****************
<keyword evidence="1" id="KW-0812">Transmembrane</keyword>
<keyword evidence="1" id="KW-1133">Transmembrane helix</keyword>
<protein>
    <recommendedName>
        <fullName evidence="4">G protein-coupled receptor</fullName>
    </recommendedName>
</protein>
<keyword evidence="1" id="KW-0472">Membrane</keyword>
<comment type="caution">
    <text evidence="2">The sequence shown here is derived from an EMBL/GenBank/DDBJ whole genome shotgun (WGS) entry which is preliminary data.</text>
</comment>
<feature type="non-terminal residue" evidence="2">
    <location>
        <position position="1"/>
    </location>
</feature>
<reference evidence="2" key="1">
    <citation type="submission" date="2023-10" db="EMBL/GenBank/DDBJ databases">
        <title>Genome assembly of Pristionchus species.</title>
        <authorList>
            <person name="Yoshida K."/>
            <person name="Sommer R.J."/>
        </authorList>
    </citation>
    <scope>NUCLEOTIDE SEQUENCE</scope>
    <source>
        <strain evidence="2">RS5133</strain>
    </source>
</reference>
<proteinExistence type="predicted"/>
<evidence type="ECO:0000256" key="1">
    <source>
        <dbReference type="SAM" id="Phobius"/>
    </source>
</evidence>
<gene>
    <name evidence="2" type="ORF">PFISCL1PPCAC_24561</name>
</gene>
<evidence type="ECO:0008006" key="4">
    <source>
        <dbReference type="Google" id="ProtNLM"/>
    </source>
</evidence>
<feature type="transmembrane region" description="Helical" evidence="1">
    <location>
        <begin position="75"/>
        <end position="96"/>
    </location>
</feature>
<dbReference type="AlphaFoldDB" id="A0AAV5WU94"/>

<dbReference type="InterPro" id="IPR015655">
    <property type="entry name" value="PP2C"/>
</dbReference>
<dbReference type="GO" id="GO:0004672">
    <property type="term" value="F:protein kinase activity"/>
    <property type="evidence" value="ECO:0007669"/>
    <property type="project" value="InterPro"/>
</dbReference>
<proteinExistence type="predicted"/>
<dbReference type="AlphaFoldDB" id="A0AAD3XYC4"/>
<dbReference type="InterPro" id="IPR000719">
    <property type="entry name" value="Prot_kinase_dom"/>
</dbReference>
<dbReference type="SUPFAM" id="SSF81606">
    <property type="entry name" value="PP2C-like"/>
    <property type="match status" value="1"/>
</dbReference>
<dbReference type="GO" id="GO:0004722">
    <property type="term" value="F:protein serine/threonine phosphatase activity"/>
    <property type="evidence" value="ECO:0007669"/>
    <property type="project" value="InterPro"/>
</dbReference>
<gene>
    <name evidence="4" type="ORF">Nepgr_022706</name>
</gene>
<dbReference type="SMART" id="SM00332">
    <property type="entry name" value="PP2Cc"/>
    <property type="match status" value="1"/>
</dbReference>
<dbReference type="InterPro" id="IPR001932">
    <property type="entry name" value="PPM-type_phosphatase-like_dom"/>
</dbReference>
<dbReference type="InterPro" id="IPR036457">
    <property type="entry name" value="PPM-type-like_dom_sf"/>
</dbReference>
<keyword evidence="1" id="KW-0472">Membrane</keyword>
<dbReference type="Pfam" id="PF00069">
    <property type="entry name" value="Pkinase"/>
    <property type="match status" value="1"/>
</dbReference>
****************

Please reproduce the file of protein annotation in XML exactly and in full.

<keyword evidence="1" id="KW-0812">Transmembrane</keyword>
<keyword evidence="1" id="KW-1133">Transmembrane helix</keyword>
<protein>
    <recommendedName>
        <fullName evidence="4">G protein-coupled receptor</fullName>
    </recommendedName>
</protein>
<keyword evidence="1" id="KW-0472">Membrane</keyword>
<comment type="caution">
    <text evidence="2">The sequence shown here is derived from an EMBL/GenBank/DDBJ whole genome shotgun (WGS) entry which is preliminary data.</text>
</comment>
<feature type="non-terminal residue" evidence="2">
    <location>
        <position position="1"/>
    </location>
</feature>
<reference evidence="2" key="1">
    <citation type="submission" date="2023-10" db="EMBL/GenBank/DDBJ databases">
        <title>Genome assembly of Pristionchus species.</title>
        <authorList>
            <person name="Yoshida K."/>
            <person name="Sommer R.J."/>
        </authorList>
    </citation>
    <scope>NUCLEOTIDE SEQUENCE</scope>
    <source>
        <strain evidence="2">RS5133</strain>
    </source>
</reference>
<proteinExistence type="predicted"/>
<evidence type="ECO:0000256" key="1">
    <source>
        <dbReference type="SAM" id="Phobius"/>
    </source>
</evidence>
<gene>
    <name evidence="2" type="ORF">PFISCL1PPCAC_24561</name>
</gene>
<evidence type="ECO:0008006" key="4">
    <source>
        <dbReference type="Google" id="ProtNLM"/>
    </source>
</evidence>
<feature type="transmembrane region" description="Helical" evidence="1">
    <location>
        <begin position="75"/>
        <end position="96"/>
    </location>
</feature>
<dbReference type="AlphaFoldDB" id="A0AAV5WU94"/>

<dbReference type="InterPro" id="IPR015655">
    <property type="entry name" value="PP2C"/>
</dbReference>
<dbReference type="GO" id="GO:0004672">
    <property type="term" value="F:protein kinase activity"/>
    <property type="evidence" value="ECO:0007669"/>
    <property type="project" value="InterPro"/>
</dbReference>
<proteinExistence type="predicted"/>
<dbReference type="AlphaFoldDB" id="A0AAD3XYC4"/>
<dbReference type="InterPro" id="IPR000719">
    <property type="entry name" value="Prot_kinase_dom"/>
</dbReference>
<dbReference type="SUPFAM" id="SSF81606">
    <property type="entry name" value="PP2C-like"/>
    <property type="match status" value="1"/>
</dbReference>
<dbReference type="GO" id="GO:0004722">
    <property type="term" value="F:protein serine/threonine phosphatase activity"/>
    <property type="evidence" value="ECO:0007669"/>
    <property type="project" value="InterPro"/>
</dbReference>
<gene>
    <name evidence="4" type="ORF">Nepgr_022706</name>
</gene>
<dbReference type="SMART" id="SM00332">
    <property type="entry name" value="PP2Cc"/>
    <property type="match status" value="1"/>
</dbReference>
<dbReference type="InterPro" id="IPR001932">
    <property type="entry name" value="PPM-type_phosphatase-like_dom"/>
</dbReference>
<dbReference type="InterPro" id="IPR036457">
    <property type="entry name" value="PPM-type-like_dom_sf"/>
</dbReference>
<keyword evidence="1" id="KW-0472">Membrane</keyword>
<dbReference type="Pfam" id="PF00069">
    <property type="entry name" value="Pkinase"/>
    <property type="match status" value="1"/>
</dbReference>